RESEARCHERS DISCOVER THREE NEW SPECIES OF CHIMAERA
Chimaeras are cartilaginous fishes commonly known as ghost sharks. Their closest living relatives are sharks, skates and rays, though in evolutionary terms, they branched off from sharks nearly 400 million years ago. Today, they are largely confined to deep water environment.
Three new species of Chimaera are described from the Southwestern Indian Ocean, from seamounts of Walters Shoal, the Madagascar Ridge, and the Southwestern Indian Ridge. According to researchers, this is the first record of the genus in the Southwestern Indian Ocean, and brings the global total to 19 species. The new species presented here are distinguishable from their congeners by a combination of coloration, morphology, meristic, and genetics.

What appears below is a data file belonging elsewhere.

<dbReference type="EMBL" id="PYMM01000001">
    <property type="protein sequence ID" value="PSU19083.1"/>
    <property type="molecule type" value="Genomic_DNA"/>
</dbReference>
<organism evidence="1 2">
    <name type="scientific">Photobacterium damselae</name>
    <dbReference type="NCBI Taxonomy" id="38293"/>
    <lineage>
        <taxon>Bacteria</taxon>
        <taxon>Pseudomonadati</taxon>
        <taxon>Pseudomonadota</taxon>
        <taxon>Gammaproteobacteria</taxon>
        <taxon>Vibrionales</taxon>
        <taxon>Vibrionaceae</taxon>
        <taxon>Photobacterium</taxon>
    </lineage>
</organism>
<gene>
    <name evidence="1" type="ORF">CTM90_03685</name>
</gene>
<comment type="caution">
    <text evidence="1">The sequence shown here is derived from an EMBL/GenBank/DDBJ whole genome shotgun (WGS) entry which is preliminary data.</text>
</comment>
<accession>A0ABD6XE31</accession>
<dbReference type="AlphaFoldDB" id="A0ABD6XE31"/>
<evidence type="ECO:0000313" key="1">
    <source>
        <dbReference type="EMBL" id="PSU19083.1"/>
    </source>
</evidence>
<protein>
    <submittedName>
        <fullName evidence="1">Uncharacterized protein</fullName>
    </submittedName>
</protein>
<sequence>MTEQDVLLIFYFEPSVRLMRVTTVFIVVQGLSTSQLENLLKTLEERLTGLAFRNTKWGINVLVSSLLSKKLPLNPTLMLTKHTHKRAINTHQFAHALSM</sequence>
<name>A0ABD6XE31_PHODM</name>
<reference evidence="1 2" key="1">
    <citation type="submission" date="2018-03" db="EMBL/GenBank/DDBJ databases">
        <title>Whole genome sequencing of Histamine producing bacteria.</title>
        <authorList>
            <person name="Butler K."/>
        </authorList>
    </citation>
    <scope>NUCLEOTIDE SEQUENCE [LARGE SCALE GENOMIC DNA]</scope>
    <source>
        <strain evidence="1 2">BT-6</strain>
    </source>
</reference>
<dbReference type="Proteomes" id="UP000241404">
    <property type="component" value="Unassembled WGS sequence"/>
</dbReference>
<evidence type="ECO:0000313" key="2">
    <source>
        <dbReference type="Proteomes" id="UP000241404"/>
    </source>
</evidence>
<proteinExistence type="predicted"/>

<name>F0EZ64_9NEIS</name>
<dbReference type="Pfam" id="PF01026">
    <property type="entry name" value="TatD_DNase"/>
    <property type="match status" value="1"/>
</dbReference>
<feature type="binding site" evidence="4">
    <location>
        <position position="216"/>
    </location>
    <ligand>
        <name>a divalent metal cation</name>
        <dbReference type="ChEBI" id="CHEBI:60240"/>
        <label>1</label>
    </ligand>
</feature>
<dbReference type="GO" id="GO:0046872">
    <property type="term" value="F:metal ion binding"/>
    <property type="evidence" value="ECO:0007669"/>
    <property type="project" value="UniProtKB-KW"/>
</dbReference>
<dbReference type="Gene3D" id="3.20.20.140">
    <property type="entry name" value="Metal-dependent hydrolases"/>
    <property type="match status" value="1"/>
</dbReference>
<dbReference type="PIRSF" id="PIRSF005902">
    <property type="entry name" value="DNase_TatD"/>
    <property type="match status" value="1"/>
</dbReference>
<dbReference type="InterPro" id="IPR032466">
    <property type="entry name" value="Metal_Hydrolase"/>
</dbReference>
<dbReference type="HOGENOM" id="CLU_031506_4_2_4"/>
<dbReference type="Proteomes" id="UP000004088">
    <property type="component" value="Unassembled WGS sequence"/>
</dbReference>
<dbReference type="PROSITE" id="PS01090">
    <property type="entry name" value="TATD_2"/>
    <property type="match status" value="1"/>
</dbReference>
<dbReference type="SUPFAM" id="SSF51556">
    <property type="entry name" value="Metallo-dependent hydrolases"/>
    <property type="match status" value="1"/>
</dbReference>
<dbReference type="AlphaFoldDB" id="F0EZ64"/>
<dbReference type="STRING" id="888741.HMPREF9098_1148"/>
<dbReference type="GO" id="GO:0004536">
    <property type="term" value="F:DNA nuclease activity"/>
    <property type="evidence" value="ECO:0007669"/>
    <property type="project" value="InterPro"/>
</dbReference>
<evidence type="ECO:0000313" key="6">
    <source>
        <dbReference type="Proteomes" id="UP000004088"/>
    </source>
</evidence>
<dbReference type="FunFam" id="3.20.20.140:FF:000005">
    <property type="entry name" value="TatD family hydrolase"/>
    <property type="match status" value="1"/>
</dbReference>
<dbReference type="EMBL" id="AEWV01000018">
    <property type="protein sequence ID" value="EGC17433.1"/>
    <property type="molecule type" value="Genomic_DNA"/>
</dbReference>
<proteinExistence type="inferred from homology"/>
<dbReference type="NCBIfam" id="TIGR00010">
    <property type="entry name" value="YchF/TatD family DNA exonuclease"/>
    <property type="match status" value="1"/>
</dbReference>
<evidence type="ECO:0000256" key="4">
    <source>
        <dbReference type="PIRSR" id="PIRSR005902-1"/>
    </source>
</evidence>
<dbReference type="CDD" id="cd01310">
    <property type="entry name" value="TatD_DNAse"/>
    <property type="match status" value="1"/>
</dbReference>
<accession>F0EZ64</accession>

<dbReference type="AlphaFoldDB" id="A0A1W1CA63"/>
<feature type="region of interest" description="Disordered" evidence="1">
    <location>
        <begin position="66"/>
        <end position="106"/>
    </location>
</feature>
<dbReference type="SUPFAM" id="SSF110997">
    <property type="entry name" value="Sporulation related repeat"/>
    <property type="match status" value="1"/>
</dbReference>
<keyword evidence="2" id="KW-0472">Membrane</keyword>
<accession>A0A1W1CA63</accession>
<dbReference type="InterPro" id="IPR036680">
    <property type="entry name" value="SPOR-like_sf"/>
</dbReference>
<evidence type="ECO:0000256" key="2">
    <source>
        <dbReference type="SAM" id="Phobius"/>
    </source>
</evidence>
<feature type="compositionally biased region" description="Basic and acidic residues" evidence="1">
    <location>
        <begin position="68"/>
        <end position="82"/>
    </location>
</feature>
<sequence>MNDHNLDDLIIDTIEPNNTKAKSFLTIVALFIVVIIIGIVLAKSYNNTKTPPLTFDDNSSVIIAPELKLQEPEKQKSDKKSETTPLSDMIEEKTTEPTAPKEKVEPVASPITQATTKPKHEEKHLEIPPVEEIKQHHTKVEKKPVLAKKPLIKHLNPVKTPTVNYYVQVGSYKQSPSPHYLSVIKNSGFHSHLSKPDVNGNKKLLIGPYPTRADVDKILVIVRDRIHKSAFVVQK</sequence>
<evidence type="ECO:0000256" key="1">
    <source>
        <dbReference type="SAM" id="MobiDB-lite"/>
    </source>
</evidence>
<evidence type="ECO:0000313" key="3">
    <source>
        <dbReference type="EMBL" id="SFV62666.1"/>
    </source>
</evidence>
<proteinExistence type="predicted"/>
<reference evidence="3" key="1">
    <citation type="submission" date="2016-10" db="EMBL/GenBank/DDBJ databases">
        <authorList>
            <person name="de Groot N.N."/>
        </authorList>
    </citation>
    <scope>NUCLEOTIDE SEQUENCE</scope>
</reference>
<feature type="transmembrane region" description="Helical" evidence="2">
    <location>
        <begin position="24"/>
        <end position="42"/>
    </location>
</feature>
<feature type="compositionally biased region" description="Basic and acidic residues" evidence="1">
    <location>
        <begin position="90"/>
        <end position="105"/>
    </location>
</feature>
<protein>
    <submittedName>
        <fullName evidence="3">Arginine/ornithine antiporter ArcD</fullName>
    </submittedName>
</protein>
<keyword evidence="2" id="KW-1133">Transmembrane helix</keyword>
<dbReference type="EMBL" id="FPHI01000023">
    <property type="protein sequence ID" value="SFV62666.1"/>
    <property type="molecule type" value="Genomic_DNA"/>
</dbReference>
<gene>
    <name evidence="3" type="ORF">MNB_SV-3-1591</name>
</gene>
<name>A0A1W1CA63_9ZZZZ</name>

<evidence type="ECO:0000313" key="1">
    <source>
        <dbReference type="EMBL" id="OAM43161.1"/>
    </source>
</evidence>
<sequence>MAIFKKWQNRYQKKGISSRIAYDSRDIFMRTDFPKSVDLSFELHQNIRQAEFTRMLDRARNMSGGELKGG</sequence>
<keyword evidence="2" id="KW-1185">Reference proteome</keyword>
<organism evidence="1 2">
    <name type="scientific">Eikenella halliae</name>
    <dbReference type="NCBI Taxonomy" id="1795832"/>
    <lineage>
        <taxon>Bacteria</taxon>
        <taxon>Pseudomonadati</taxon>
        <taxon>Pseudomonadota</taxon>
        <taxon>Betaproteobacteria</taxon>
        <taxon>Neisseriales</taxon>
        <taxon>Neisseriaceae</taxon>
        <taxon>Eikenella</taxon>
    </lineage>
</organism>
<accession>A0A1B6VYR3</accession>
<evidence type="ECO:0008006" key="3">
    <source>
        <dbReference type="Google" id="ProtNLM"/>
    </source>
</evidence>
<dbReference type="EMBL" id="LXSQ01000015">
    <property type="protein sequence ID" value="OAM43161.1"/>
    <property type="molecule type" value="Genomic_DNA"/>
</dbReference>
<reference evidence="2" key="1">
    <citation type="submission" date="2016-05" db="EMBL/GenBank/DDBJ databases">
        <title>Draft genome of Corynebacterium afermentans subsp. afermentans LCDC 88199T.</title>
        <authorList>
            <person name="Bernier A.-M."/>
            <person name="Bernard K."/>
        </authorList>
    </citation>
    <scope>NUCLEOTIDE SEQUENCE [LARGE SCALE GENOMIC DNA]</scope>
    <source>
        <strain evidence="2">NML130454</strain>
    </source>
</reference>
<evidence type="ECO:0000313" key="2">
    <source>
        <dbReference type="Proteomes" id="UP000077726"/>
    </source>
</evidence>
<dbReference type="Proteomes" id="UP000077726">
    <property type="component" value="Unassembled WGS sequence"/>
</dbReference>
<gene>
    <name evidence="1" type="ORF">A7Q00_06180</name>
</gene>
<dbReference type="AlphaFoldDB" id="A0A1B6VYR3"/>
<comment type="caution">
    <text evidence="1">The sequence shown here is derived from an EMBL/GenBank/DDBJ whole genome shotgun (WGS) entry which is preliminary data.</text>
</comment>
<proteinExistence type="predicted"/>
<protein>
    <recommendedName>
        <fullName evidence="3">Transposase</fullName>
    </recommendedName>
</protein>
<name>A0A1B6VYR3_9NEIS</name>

Seafarer’s Ghost Shark (Chimaera willwatchi): is distinguished by its brown-purple coloration and large body, blocky head with square snout, well-defined suborbital ridges, and a strong dorsal spine exceeding first dorsal apex.
The Falkor Chimaera (Chimaera didierae): can be distinguished by its light tan body color, slender body, short trunk, long tail, relatively robust spine, very small unpaired fins, and extremely deciduous skin.
Dark-mouth Chimaera (Chimaera buccanigella): is distinguished by its light tan body color, stocky body, short trunk, tapering rapidly into a long tail, long, very straight spine, skin not deciduous.